Column: Motivation


When the whistle blew at the end of regulation in Game 7 of the NBA Finals between the San Antonio Spurs and the Miami Heat, the 15 members of the winning team were rewarded with the most coveted trophy in basketball, the Larry O’Brien NBA Championship Trophy. In that moment, those 15 basketball players were pronounced the best on the planet.

That trophy and that status as champions set them apart from all other professional basketball players for one simple reason: a driving passion to win. They won, not only because of their talent and strategies, but most importantly because they prepared in the offseason, when no one was watching. Every player on that roster wanted that trophy more than anything, and each was eventually rewarded for all the world to see.

What do you want more than anything? What is your driving motivation — the thing that motivates you to get up every morning, or pushes you to study for your History of Civ test when that’s the last thing you want to do, or guides you in your career choices?

Instead of explaining what passion is, I’d rather give another example, to illustrate what exactly can happen when people are so passionate about something that it changes everything about them.

Consider the passion and extreme motivation of the student protesters in Venezuela. As a missionary kid who lived in Venezuela for 13 years, I have been paying close attention to the unrest that has ravaged the country in the past few weeks. On Feb. 12, National Youth Day in Venezuela, thousands of students in several major cities across the country marched in peaceful protest against the increasingly corrupt socialist Venezuelan government led by Nicolas Maduro.

The government responded swiftly and violently, injuring hundreds and killing several. Many Venezuelan cities now resemble war zones, and the government is even suppressing coverage of the events on television and social media. Government violence against any opposition has reached its highest levels, with armed gangs roaming the streets and more and more arrests being made every day.

But students continue to protest, and they are gaining the support of more of the population of their country, as well as supporters around the world who recognize the gravity of the situation. They refuse to give up because they are motivated by a passion to see a better Venezuela.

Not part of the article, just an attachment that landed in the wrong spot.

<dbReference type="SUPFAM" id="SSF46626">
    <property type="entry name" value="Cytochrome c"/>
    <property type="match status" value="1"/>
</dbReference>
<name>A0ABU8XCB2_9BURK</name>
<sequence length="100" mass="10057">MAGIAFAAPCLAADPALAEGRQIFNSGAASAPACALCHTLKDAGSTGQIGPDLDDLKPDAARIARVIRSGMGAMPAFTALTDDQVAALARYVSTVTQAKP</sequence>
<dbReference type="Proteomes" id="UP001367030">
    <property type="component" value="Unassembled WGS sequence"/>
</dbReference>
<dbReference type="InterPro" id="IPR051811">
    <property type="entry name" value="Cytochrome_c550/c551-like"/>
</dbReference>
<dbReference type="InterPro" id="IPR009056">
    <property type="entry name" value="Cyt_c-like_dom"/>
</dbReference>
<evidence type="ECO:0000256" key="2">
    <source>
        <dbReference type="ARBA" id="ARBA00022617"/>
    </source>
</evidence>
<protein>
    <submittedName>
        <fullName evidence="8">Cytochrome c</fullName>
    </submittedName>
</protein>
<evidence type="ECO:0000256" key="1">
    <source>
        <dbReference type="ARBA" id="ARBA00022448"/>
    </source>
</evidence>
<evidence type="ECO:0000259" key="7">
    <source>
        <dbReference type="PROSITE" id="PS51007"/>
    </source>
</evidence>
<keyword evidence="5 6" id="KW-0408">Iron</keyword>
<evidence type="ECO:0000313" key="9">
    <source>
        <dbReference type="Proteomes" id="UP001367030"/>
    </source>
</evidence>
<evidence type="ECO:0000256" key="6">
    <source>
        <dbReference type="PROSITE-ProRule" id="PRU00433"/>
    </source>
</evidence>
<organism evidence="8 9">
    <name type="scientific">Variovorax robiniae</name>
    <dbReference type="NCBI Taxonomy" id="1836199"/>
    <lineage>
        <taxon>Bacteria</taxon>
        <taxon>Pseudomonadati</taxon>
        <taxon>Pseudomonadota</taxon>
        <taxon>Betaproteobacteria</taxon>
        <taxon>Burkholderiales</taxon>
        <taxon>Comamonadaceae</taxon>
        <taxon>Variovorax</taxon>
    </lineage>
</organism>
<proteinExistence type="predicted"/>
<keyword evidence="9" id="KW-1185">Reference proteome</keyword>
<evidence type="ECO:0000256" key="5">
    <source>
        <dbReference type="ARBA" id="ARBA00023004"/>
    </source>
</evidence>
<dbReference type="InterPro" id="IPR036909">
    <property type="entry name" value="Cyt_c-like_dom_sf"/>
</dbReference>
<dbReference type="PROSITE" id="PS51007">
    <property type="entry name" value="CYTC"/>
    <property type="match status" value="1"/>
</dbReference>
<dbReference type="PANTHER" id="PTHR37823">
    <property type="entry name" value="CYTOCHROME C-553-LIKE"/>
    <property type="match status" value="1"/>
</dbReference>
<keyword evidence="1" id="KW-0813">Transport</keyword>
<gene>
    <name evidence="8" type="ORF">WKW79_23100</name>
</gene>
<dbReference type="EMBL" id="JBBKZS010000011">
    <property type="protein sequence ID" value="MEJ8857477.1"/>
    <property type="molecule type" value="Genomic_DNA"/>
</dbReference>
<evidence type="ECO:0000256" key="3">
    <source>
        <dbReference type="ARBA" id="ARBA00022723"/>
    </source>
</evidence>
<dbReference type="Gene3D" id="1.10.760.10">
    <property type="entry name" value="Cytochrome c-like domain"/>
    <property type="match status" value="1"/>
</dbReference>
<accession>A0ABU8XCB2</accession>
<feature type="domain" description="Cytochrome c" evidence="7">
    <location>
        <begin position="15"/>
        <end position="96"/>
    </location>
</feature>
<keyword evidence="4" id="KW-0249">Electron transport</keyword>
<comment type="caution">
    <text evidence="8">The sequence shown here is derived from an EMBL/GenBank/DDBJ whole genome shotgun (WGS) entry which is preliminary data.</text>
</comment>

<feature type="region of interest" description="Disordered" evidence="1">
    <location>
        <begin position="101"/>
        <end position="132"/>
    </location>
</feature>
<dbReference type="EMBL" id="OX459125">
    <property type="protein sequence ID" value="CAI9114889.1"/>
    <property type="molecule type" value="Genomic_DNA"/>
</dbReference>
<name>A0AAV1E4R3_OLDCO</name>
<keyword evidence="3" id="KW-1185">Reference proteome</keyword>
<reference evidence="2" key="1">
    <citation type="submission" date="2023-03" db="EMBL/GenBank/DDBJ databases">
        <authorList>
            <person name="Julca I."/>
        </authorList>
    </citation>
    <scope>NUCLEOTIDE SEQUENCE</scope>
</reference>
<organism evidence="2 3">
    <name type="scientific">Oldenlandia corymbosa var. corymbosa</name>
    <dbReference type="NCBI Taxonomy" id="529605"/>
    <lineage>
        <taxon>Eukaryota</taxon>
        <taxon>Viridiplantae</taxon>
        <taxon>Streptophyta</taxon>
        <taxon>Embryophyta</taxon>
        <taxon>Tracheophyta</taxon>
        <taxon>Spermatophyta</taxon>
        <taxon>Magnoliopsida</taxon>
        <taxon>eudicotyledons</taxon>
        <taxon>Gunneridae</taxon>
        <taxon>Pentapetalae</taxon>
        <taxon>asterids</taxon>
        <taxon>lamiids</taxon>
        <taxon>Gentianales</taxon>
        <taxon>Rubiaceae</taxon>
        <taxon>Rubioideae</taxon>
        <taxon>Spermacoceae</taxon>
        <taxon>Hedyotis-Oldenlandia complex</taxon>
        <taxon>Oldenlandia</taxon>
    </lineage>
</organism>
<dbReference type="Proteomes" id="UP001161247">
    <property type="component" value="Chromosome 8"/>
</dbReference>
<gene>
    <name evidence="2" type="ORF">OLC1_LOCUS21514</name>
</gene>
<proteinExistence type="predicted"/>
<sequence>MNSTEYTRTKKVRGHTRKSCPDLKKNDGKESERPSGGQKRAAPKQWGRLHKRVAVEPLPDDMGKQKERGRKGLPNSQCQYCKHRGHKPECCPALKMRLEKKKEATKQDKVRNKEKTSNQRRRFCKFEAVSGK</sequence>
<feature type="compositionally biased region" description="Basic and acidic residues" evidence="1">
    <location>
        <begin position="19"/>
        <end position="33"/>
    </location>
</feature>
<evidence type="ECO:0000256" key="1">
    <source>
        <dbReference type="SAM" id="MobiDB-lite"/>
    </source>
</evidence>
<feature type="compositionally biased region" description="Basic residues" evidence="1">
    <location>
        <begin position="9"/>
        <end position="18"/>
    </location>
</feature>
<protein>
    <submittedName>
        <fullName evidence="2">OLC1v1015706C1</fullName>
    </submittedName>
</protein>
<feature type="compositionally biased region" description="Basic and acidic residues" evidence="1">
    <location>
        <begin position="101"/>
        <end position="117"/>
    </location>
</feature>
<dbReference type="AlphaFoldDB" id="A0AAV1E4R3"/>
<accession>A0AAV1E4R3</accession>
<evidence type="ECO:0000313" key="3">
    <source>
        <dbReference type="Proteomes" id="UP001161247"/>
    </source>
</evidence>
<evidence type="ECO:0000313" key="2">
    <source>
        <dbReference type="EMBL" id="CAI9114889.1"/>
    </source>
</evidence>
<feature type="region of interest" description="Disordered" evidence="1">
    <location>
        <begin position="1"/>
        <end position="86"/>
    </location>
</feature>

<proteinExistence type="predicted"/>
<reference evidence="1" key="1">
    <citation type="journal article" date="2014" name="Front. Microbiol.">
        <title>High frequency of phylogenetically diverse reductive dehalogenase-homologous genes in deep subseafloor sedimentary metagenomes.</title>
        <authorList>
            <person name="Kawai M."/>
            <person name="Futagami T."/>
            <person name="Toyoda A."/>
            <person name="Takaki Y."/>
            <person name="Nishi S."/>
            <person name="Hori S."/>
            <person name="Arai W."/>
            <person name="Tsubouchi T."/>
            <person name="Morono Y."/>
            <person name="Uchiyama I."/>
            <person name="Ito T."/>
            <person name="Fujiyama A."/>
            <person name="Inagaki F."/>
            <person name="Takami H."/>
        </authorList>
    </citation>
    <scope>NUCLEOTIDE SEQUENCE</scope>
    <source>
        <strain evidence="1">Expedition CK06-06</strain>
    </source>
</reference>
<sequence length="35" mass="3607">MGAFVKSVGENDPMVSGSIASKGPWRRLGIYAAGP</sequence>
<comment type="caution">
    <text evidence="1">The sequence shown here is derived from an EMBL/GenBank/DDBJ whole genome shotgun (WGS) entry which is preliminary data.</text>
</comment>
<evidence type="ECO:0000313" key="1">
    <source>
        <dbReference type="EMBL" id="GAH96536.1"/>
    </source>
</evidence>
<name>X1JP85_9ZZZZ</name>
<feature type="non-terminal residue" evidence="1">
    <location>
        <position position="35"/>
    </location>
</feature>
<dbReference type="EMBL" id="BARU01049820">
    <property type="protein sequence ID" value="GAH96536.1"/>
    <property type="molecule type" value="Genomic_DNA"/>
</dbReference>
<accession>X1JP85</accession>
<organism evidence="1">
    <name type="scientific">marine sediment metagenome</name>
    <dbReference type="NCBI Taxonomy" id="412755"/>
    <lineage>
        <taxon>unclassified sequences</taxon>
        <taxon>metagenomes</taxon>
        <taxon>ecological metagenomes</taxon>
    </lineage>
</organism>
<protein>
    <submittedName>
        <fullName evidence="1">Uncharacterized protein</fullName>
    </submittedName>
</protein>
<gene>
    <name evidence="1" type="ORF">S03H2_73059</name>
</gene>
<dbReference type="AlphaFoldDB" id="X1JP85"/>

While these two examples may appear to be completely unrelated, they do share one very important characteristic: the goals they strive for are ultimately temporary. They are both passionate about momentary objectives and working tirelessly for goals that will one day cease to matter. As hard as they work and sweat for them, the Larry O’Brien Trophy and a free Venezuela will all one day fade away.

The author of Hebrews wrote of the ultimate goal when he spoke of “run with patience the race that is set before us, looking unto Jesus the author and finisher of our faith.” We Christians have more reason than anybody to pursue everything we do with passion and perseverance. If LeBron James can work tirelessly for a basketball trophy, if Venezuelan students can risk their lives for political freedom, how much more should we as Christians pursue God’s glory with absolutely everything we have? We are to do everything for God’s glory, whether it’s playing society soccer, writing an English 102 paper, or teaching Sunday school on a weekly outreach.

At the end of the day, our motivation as Christians is fundamentally different from that of the world. Our passion to look unto Jesus should change us much more than a basketball trophy or political freedom ever could. We are chasing a prize that will never fade away or cease to matter — we chase the eternal glory of God.